The Pakistan Taliban Movement: An Appraisal

In October 2014 the spokesman for the Pakistani Taliban (TTP) announced his movement’s backing for the “Islamic State” (IS) and its efforts to re-establish the Caliphate. The spokesman pledged that the Taliban would align their efforts with the Islamic State by sending fighters and military experts to the Middle East. In the wake of the statement, the TTP had to issue a clarification that their admiration for the actions of the Islamic State did not imply any intention to formally affiliate with it. This clarification was necessary to maintain the convenient fiction that the TTP are under the authority of the Afghan Taliban leader, Mullah Omar. Eventually the leadership had to go further and sack the spokesman.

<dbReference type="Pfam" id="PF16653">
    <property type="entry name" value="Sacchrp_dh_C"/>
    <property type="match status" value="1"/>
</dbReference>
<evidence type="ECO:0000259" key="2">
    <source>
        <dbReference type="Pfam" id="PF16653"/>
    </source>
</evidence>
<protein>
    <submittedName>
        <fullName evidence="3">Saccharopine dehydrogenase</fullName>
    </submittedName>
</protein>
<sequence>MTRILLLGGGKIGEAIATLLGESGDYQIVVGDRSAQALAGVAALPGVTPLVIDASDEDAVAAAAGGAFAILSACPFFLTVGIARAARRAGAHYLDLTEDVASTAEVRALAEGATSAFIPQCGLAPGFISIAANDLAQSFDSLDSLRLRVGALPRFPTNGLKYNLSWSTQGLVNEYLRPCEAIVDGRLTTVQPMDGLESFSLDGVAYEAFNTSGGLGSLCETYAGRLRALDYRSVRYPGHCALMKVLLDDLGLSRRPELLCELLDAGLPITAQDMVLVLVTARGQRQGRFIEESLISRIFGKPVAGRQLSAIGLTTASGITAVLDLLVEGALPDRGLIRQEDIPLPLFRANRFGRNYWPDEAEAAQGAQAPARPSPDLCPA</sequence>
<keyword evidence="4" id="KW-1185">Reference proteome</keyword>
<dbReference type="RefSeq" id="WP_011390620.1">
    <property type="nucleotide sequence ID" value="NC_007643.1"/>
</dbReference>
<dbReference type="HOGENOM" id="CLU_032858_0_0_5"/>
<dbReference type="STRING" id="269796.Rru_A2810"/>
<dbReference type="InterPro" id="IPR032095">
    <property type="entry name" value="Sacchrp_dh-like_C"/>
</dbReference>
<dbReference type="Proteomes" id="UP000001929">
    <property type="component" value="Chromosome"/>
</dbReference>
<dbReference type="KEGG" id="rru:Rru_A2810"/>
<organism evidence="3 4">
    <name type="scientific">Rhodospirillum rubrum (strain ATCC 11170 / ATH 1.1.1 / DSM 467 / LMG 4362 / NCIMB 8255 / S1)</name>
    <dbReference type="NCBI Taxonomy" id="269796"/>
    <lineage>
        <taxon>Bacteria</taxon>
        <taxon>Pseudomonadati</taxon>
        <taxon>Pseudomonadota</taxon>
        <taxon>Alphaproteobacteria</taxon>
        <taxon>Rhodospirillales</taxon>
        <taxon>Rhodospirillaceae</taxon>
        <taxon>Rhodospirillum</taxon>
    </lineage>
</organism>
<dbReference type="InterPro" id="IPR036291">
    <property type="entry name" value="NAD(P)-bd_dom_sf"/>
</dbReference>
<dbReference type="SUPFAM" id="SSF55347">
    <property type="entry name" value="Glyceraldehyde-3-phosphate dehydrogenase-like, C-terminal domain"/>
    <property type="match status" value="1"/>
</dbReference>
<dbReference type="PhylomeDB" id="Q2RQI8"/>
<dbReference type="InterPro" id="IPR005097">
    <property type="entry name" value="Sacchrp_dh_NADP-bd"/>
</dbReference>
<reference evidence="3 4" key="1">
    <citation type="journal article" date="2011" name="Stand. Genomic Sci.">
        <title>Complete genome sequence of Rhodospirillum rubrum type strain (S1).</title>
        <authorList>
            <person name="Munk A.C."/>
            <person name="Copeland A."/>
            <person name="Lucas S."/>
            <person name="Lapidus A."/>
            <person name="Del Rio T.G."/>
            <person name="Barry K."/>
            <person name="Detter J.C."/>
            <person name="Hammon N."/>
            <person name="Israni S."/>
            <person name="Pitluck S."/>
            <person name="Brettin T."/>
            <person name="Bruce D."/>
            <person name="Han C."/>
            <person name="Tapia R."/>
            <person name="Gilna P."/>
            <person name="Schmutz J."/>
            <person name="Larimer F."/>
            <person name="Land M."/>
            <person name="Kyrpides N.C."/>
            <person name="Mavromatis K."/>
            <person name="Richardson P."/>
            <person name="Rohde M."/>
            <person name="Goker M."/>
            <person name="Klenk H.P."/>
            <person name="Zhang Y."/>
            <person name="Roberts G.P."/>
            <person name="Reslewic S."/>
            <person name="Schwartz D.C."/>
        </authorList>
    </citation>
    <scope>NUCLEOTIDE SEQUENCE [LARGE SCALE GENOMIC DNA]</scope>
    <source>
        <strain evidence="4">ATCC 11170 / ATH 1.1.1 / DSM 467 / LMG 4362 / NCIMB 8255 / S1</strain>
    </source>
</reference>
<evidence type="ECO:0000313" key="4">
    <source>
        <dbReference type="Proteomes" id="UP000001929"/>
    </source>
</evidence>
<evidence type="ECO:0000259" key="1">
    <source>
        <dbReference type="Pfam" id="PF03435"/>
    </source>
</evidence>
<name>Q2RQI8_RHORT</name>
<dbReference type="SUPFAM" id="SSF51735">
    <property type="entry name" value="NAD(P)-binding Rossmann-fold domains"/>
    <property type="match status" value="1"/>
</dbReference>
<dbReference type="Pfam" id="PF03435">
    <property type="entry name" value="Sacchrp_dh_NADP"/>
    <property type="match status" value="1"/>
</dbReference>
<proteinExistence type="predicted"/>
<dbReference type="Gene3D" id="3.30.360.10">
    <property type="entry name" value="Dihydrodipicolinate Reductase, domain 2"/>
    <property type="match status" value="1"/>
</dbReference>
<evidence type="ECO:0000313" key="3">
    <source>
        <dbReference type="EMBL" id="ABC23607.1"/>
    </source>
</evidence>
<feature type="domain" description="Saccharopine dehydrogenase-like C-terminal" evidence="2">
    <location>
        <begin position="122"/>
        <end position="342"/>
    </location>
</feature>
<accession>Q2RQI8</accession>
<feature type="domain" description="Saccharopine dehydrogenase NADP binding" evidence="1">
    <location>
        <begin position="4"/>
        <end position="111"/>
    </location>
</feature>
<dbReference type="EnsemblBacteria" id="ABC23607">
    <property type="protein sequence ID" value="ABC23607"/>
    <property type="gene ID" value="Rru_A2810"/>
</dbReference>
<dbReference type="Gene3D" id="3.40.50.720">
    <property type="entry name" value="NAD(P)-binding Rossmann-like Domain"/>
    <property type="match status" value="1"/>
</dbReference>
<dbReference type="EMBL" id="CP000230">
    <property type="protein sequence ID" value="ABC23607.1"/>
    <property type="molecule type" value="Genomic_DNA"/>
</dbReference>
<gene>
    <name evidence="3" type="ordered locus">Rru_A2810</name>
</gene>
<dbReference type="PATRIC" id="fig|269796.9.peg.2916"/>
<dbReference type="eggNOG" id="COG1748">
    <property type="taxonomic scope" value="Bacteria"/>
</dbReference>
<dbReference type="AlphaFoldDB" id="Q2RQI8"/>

Pakistan: Ungoverned Spaces

Even after more than six decades since its inception, Pakistan has been unable to establish its writ across geographical boundaries and several of its territories remain ungovernable. Analysts have noted that such regions comprise nearly 60% of Pakistan’s territory.1 This phenomenon has consequences for regional stability and affects peace and governance efforts in neighbouring Afghanistan, Iran, Central Asian Republics, and India.